This short novel lives up to its name: it really is about a blind
geometer! Carlos Oleg Nevsky was born blind and ``since 2043'' has
been a professor of mathematics at GWU. We get some interesting
discussion of the advantages/disadvantages a blind person might have
in picturing the abstract spaces that concern modern geometers. We
also get a little bit of real mathematics in the form of an
introduction to projective geometry and one of its elementary
results, Desargues's Theorem (including a reasonable proof in the
affine case and a handwaving approach when infinity is involved).
The villain in this story is Carlos' colleague Jeremy Blasingame:
(quoted from The Blind Geometer)
I never did like Jeremy Blasingame. He had been a colleague for a few
years, and his office was six doors down from mine. It seemed to me
that he was one of those people who are fundamentally uncomfortable
around the blind; and it's always the blind person's job to put these
people at their ease, which gets to be a pain in the ass. (In fact, I
usually ignore the problem.) Jeremy always watched me closely (you
can tell this by voice) and it was clear that he found it hard to
believe that I was one of the coeditors of Topological
Geometry, a journal he submitted to occasionally. But he was a
good mathematician, and a fair topologist, and we had published some
of his submissions, so that he and I remained superficially friendly.
Still, he was always probing, always picking my brains. At this time
I was working hard on the geometry of ndimensional manifolds
and some of the latest results from CERN and SLAC and the big new
accelerator on Oahu wer fitting into the work in an interesting way;
it appeared that certain subatomic particles were moving as if in a
multidimensional manifold, and I had Sullivan and Wu and some of the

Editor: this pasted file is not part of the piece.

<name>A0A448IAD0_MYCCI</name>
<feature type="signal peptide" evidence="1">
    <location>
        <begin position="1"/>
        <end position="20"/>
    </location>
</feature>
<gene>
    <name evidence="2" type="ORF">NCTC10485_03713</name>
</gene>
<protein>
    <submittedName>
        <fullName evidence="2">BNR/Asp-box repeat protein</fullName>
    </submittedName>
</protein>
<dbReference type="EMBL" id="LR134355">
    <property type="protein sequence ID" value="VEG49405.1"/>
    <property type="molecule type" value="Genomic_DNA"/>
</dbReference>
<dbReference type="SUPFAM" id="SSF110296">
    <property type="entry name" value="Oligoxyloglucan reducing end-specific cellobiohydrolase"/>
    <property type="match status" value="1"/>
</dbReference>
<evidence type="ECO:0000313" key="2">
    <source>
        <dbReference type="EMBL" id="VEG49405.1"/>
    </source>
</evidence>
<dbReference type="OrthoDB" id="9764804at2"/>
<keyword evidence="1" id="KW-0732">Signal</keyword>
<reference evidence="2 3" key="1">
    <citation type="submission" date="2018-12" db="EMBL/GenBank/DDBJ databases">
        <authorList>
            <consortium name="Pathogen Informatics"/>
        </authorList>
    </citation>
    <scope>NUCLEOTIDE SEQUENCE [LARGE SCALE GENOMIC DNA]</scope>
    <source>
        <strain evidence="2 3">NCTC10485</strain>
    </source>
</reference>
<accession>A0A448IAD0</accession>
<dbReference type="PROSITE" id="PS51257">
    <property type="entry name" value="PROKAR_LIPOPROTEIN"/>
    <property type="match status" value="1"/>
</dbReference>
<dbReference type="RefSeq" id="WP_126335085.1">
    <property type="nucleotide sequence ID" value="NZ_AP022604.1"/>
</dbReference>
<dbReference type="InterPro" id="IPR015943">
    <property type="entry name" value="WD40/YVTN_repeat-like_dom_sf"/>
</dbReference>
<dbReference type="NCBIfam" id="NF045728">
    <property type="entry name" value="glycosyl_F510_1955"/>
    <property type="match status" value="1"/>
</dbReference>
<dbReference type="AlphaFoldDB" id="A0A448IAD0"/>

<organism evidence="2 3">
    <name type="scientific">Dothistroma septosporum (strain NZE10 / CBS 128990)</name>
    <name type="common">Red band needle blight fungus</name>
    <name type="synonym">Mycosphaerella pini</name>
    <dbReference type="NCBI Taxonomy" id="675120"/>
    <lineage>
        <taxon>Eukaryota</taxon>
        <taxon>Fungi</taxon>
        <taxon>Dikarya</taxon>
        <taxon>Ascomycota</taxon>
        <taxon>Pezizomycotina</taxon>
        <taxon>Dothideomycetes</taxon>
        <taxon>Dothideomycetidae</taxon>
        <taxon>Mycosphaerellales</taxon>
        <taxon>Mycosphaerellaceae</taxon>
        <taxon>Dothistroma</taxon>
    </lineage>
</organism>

other physicists from these places asking questions about my work in
multidimensional geometries. With them I was happy to talk, but with
Jeremy I couldn't see the point. Certain speculations I once made in
conversation with him later showed up in one of his paers; and it just
seemed to me that he was looking for help without actually saying so.

The plot thickens when Jeremy puts Carlos in touch with the beautiful,
sexy and mysterious ``subject'' Mary who cannot speak normally and
draws pictures of projective space.
There are a few clever science fiction aspects here, it's kind of cute
the way the sections are labelled like the diagram proving the
theorem, and I enjoyed
the presentation of the mathematics, but I found the resolution of the
mystery disappointing. (I think I am more focused on the end of
books and stories than some other people since I am often disappointed
in this way. If the end of a story isn't the best part, it spoils the
whole thing for me.)
This story is too long to be a real short story and too short to be a
novel. It was published as ``Tor Double Novel 13'' along with Ursula
K. Le Guin's ``The New Atlantis''. Unfortunately, these double novels
are hard to find. (I don't think libraries like them much...where do
you shelve them?) I was able to find my copy at one of the online
used book services.
Thanks to Ken Miller for pointing out that this story is also available in
The Mammoth Book of Modern Science Fiction : Short Novels of the 1980s
and Nebula
Awards 23, which are not readily available for purchase but are at
least more likely to be in your local library.
Contributed by
Hauke Reddmann
Dear Prof. Kasman,
an even more nearlying source for that novel would be
"The Best of Kim Stanley Robinson", Night Shade Books.
(I just tripped over it at the local public lib.)
A short review: I rather like my SF hard, rockhard,
PSpace hard :) This doesn't necessarily mean aliens
and time machines and robots and all that, but rather
that it's, just as math, Axiomatic. (Which reminds me BTW
that Greg Egans selfsamenamed short story collection needs
to be included on your site for the title alone :)
Robinson is rather from the literary than the idea dept.
(see Wiki)  in *very* short stories he doesn't excel,
as I see from the abovementioned anthology.
"The Blind Geometer", which is markedly longer in
comparison to the rest, definitively is one of the best
stories in that book. The protagonist is greatly
characterized. The math is not *that* specific, though.
Desargues, whatever. (I would have inserted an allusion
to Bernard Morin instead.)
Yours sincerely
H. Reddmann